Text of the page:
Can I write an offer on my listing for a buyer when their agent is unavailable?

QUESTION: A buyer came to an open house I recently held on my listing. In response to my question, the buyer indicated that he had a buyer agent who was out of town for the weekend. After viewing the home, the buyer told me that he was very interested in the property and insisted on making an offer on it right away. I advised him that I represented the seller, not him, and he said he understood that. I then assisted him in filling out an offer using the Offer to Purchase and Contract, taking care not to give him any guidance on the terms of his offer, and his offer has been accepted by the seller. The buyer’s agent has now accused me of violating Article 16 of the REALTOR® Code of Ethics for dealing and negotiating with a party who had an exclusive relationship with another REALTOR®. Have I done anything unethical?

ANSWER: We don’t believe you did anything unethical. Standard of Practice 16-13 of the Code of Ethics provides guidance here. It states in relevant part that “[a]ll dealings…with buyer/tenants who are subject to an exclusive agreement shall be carried on with the client’s representative or broker, and not with the client, except with the consent of the client’s representative or broker or except where such dealings are initiated by the client.” Since, in our view, the dealings you had with the buyer were initiated by the buyer rather than you, we don’t believe you violated Article 16.

The National Association of REALTORS® publishes Case Interpretations (available on the NAR website by clicking here) which offer examples to help REALTORS® understand the ethical obligations created by the Code of Ethics. The facts of your situation are very similar to the situation described in Case Interpretation #16-13. In that hypothetical case, the hearing panel found that the listing agent had not violated Article 16, as interpreted by Standard of Practice 16-13. On the other hand, in a similar situation described in Case Interpretation #16-14, the hearing panel found that the listing agent had violated Article 16. The difference was that in Case Interpretation #16-14, after the buyer viewed the property, he indicated that he intended to discuss making an offer with his agent. In response, the listing agent stated that the property would likely sell quickly, and that although she couldn’t tell him what to do, she encouraged him to make an offer that day. The hearing panel concluded that the listing agent’s emphasis that the property might sell quickly, coupled with her offer to prepare a purchase contract on the buyer’s behalf, constituted an initiation of dealings on the property by the listing agent rather than the buyer. As a result, the listing agent in Case Interpretation #16-14 was found in violation of Article 16.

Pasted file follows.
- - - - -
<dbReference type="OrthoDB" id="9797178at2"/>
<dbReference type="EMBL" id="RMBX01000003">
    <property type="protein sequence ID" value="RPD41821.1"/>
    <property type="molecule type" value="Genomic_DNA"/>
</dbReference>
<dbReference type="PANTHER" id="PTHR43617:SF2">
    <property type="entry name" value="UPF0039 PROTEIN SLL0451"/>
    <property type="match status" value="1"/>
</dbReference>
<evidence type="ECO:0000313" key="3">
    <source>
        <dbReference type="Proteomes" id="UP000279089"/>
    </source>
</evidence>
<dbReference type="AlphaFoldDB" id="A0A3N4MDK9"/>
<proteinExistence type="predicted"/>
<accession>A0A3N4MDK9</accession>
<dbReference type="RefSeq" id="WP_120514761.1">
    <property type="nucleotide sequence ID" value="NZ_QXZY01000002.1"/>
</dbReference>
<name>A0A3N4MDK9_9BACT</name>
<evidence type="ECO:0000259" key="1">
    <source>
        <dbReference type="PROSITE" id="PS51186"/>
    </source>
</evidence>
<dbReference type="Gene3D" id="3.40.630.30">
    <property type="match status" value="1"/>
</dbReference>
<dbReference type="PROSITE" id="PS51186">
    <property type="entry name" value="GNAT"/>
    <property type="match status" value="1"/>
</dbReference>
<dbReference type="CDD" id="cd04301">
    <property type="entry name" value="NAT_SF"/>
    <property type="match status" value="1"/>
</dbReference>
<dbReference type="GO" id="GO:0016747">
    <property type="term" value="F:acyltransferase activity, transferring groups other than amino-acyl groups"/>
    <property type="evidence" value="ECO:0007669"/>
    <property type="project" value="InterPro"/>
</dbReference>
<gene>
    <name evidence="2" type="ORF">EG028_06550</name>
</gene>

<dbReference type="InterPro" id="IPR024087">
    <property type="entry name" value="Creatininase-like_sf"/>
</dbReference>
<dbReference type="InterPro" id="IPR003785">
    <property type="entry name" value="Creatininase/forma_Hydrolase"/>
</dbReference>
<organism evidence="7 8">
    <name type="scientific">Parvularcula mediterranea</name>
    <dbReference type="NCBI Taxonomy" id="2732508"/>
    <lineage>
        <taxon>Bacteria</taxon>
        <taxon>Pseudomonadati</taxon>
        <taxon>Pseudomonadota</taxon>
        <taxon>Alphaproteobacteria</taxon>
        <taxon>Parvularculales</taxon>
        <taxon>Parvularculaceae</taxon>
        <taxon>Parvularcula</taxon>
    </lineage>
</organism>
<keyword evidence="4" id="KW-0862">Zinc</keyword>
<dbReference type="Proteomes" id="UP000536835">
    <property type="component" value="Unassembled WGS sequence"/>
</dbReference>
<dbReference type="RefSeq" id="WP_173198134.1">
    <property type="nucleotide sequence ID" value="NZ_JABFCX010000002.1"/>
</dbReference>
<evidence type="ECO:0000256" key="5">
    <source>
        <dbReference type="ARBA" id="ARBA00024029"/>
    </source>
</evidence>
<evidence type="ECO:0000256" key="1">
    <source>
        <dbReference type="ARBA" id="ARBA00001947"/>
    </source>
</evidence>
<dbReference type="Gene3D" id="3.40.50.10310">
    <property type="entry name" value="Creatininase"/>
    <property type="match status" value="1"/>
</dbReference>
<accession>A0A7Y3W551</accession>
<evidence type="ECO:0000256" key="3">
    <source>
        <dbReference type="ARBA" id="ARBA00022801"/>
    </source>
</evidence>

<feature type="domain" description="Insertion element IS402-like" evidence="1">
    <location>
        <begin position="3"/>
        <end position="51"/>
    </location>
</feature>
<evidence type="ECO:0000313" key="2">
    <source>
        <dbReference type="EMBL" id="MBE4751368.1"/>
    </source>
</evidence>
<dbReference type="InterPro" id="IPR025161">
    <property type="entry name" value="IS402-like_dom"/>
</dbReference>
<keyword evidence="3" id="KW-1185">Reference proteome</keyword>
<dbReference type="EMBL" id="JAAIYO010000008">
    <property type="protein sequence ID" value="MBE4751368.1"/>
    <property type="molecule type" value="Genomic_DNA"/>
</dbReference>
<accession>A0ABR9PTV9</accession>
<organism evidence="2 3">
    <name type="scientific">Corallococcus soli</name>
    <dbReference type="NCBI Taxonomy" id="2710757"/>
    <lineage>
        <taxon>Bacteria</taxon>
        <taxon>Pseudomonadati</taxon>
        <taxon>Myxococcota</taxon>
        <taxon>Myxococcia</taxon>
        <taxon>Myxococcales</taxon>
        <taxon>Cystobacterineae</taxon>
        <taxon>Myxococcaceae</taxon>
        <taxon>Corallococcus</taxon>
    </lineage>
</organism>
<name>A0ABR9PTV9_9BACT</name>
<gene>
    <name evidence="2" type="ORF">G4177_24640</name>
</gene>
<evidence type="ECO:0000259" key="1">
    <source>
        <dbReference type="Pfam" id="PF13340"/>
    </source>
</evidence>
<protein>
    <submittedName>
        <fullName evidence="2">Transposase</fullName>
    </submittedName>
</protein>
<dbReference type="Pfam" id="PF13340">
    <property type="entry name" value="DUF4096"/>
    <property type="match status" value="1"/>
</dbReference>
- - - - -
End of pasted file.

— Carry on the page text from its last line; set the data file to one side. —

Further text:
Your situation also raises potential procuring cause issues that are separate and apart from the ethical issues discussed above. The procuring cause issues will be explored in an upcoming Q&A.

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